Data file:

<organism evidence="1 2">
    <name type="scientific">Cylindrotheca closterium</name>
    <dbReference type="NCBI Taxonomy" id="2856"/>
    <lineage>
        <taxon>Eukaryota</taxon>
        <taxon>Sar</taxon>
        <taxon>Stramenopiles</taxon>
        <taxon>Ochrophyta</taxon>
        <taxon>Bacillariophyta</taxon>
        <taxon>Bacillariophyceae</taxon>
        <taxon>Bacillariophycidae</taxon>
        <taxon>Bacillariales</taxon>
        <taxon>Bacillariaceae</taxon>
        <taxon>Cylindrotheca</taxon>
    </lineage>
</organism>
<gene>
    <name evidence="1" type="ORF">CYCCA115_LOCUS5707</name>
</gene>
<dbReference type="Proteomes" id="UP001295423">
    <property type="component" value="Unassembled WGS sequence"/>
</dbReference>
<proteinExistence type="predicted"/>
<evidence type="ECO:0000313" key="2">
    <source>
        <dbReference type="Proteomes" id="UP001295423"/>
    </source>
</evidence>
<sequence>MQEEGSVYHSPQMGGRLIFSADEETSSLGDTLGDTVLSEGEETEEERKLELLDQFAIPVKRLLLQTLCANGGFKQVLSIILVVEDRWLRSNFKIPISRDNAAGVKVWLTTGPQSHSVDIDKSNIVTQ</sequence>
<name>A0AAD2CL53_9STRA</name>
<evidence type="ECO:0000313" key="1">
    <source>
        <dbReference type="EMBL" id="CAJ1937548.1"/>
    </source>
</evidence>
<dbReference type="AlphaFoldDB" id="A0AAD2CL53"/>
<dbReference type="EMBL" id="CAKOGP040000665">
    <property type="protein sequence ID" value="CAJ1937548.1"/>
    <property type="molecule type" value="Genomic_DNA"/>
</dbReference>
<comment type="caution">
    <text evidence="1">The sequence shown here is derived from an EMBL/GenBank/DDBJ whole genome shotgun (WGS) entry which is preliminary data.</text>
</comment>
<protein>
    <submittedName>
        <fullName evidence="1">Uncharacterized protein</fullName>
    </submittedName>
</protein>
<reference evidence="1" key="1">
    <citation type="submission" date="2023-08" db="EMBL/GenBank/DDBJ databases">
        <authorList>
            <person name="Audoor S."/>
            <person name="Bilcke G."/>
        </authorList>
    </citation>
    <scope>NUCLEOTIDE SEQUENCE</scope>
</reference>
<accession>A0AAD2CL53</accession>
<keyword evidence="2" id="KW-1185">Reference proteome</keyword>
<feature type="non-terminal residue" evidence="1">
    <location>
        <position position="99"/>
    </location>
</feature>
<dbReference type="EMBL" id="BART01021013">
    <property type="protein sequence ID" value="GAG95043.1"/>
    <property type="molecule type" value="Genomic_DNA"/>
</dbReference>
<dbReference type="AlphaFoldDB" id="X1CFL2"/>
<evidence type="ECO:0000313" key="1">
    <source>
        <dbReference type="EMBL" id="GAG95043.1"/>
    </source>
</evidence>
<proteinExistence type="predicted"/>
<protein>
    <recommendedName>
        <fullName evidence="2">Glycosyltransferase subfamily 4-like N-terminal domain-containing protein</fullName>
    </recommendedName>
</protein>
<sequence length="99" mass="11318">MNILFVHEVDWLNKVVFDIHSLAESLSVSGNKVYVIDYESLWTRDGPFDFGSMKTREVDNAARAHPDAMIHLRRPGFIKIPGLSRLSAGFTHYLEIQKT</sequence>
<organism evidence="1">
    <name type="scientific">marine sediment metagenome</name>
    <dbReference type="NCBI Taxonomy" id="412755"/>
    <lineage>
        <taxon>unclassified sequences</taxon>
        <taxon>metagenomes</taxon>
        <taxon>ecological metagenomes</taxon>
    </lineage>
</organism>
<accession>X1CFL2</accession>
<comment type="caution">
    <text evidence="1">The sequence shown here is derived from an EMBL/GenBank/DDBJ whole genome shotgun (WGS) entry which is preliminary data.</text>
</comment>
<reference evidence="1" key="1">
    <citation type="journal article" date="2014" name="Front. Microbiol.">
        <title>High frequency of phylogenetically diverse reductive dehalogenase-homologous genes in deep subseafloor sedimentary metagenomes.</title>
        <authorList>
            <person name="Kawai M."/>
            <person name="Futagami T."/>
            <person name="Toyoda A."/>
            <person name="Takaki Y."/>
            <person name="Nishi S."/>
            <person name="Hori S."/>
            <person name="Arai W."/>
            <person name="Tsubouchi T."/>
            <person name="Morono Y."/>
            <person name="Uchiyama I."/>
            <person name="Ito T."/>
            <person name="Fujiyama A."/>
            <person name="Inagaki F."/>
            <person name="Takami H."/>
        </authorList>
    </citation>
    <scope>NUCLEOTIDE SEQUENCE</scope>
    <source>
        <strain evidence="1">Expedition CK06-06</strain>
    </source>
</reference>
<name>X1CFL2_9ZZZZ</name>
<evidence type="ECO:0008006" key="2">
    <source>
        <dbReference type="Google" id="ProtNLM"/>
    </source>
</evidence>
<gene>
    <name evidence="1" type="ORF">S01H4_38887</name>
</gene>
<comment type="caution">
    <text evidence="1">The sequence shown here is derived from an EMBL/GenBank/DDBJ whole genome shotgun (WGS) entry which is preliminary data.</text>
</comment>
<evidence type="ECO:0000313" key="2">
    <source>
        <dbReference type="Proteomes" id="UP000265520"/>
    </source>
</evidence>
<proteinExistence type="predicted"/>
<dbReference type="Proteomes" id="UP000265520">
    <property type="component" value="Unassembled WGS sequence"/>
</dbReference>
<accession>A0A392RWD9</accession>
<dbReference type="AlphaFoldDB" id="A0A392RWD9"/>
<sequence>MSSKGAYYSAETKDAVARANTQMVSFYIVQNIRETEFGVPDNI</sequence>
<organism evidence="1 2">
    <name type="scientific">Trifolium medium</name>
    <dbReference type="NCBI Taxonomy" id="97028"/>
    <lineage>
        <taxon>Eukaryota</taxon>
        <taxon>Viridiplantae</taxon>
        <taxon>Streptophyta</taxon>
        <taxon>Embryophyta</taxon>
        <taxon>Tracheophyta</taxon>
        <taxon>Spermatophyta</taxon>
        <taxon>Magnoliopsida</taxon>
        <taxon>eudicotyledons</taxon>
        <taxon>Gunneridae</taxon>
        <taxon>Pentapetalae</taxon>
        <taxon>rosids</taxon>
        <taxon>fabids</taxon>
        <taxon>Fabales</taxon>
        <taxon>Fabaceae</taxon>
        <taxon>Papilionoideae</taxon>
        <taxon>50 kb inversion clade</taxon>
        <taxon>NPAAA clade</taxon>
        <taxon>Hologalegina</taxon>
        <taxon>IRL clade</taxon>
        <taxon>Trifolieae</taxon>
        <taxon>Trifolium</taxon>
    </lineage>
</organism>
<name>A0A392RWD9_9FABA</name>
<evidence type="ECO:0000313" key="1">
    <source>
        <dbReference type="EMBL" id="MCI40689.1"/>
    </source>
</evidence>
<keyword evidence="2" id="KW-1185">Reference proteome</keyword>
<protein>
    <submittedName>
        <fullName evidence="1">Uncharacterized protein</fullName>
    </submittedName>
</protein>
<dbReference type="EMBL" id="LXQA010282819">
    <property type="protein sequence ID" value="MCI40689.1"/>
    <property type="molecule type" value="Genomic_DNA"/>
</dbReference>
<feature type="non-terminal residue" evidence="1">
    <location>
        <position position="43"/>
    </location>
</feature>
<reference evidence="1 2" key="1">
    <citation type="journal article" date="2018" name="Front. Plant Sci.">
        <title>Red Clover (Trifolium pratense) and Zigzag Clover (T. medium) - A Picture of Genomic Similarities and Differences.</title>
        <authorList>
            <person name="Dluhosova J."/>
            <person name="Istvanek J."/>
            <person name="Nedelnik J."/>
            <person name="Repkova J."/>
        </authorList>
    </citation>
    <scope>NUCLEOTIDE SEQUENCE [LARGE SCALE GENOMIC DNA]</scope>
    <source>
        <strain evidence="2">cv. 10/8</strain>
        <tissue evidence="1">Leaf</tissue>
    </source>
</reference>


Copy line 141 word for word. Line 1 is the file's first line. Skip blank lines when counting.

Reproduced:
<accession>A0A392RWD9</accession>